Monday, May 12, 2014

The Queen of the Damned (The Vampire Chronicles #3) by Anne Rice

Lestat has rocked the vampire world with his music and his book revelations. But his voice has reached far more than he imagined – it has come to the ears of Akasha, the first vampire, the Queen of the Damned. For the first time in millennia, she has woken up

And she has plans – plans for Lestat, plans for the world of vampires and plans for all humanity.

It falls for a few ancient vampires to try and stop her as she unleashes carnage to realise her vision of what the world should be.

This book is 460 pages long. And like every Anne Rice books I’ve read to date it could easily be half that or less. I cannot even begin to describe the amount of redundancy and repetition there is in this book.

Usually when we get a character, the author will describe a bit about them, give some insight into their background and let the rest develop as the story progresses. Not Anne Rice. In these books we get a character and before they do anything even slightly relevant we have to have their life history. Not just their life history, but if we’re really lucky, we get their ancestry back 3 generations (at least) as well. It’s boring, it’s dull, it’s utterly irrelevant to anything resembling the plot.

I can’t even say there’s much in the way of coherent plot here anyway. A large part of the book involves recapping the last book. We have the dreams of the twins that just serve to be ominous foreshadowing – but are repeated and repeated and repeated and repeated over and over. I really can’t stress how repetitive this book is – this same dream is recounted not just from multiple sources but then multiple times from each source. And this is a theme throughout the books, we have multiple sources all thinking about Lestat and his music – but all thinking exactly the same thing about Lestat and his music. So we get the same thing over and over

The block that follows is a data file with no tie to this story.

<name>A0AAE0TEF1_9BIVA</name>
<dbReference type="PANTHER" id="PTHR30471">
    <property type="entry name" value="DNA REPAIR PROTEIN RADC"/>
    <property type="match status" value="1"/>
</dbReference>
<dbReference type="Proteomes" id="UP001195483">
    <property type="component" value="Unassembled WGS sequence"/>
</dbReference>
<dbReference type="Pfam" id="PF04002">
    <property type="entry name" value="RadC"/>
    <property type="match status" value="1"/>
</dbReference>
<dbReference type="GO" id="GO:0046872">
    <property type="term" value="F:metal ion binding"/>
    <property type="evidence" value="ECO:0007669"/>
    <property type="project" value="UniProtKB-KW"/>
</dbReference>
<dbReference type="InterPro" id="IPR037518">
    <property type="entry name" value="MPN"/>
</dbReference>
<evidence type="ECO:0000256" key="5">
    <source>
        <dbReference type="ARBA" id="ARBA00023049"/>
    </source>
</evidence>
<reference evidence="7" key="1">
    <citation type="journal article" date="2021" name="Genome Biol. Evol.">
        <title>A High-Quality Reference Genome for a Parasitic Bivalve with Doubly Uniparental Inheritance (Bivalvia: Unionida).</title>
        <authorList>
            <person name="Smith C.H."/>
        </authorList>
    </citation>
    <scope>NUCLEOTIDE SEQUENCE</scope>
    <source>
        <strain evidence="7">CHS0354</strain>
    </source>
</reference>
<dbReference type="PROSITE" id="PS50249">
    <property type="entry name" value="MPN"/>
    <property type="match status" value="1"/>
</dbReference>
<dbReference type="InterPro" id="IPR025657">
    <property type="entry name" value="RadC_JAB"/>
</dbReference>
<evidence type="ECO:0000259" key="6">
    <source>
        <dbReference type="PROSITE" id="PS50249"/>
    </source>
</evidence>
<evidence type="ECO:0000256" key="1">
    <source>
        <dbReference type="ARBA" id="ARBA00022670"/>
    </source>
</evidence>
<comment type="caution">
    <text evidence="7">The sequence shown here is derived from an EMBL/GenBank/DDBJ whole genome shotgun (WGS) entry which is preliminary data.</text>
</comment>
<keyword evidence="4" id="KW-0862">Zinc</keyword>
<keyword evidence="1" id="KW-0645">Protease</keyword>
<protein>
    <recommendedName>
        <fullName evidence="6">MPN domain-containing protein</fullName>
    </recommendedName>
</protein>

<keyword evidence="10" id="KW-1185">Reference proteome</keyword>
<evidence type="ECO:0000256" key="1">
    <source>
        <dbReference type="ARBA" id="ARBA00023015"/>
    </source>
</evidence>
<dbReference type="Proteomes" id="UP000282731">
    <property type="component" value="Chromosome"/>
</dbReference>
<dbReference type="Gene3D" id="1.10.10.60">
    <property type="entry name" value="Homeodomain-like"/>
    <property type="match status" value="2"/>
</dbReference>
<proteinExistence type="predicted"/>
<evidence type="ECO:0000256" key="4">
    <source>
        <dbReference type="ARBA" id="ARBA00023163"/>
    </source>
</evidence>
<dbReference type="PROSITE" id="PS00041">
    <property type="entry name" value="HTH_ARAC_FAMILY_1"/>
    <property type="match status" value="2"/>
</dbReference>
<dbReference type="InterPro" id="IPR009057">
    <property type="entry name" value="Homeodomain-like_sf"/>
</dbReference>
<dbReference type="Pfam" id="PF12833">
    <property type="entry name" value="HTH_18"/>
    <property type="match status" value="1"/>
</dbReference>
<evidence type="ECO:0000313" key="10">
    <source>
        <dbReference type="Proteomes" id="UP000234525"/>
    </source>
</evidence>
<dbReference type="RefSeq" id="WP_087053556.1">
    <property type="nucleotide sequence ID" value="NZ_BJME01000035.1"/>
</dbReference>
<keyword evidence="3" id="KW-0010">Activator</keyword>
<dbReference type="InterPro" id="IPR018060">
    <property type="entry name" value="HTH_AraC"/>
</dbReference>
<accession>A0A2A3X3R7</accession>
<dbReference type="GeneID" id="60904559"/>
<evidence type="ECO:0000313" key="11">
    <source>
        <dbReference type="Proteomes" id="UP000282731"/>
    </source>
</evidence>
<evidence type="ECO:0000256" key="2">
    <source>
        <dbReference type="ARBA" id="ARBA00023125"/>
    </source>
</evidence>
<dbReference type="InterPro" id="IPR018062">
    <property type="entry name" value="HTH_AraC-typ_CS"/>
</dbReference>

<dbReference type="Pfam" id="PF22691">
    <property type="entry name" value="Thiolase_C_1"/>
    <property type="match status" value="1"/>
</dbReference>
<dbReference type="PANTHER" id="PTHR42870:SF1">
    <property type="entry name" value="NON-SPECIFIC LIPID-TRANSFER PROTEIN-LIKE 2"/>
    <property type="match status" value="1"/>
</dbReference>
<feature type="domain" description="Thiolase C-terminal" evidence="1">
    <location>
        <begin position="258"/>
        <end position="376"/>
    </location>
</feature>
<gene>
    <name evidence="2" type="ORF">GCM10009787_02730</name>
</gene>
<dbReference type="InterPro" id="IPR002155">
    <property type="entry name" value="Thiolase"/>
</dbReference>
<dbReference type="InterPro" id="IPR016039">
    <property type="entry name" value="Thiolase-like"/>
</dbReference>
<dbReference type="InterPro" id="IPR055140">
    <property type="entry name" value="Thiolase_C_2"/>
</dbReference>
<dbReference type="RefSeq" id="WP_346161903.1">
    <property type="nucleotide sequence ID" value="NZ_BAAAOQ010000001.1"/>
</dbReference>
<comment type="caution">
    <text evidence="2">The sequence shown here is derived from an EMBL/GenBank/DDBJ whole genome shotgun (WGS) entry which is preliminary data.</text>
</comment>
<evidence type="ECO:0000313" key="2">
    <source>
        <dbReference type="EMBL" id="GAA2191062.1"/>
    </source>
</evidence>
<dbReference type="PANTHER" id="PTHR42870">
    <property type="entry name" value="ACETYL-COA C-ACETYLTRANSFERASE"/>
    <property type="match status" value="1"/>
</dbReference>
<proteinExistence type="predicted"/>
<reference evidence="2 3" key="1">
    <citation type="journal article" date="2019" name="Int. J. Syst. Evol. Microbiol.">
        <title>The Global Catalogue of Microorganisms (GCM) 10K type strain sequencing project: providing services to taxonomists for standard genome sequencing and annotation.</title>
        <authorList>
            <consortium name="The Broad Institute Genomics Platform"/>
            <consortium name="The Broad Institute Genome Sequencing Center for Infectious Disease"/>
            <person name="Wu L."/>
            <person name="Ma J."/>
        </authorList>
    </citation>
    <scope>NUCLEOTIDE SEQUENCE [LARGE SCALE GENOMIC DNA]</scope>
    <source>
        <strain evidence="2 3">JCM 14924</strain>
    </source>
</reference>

And when people finally gather together their grand plan is EPIC EXPOSITION. Seriously, people being slaughtered, Askasha raging away and the gang gathers to have 2 solid nights of storytelling. The most long winded, repetitive story telling imaginable. Face the enemy with long winded folktales!

Then there’s the characters – all of who’s point of view we are treated to in ridiculous length – most of which are utterly irrelevant. At least Louis and Gabrielle and Armand have some history in the story and we don’t see too much from their POV, they’re recognised as being spectators. But the rest? What exactly was the point of Khayman? He just kind of sat in a corner and was ineffably sad. But we got pages and pages from his POV. Jesse? What did Jesse actually do? What was the point of her? What was the relevance of her Great Family? But she was there, her POV, her chapters worth of backstory was dragged up, we roped in the Talamasca for more pages of pointlessness – because none of it was relevant. None of it added to the overall plot. None of it added to the ending. None of her history or story was really relevant. And Daniel – another character inserted with a painfully long backstory and history with Armand who, like Louis and Gabrielle and Armand and Jesse, ended up being nothing more than a spectator for the – and I use the term loosely – action. These characters are not part of the story, they’re spectators, it’s like stopping a play in the middle so we can hear the biography of Mrs. Jones in the 3rd row of the theatre. It doesn’t matter, I have no reason to care, it’s pure padding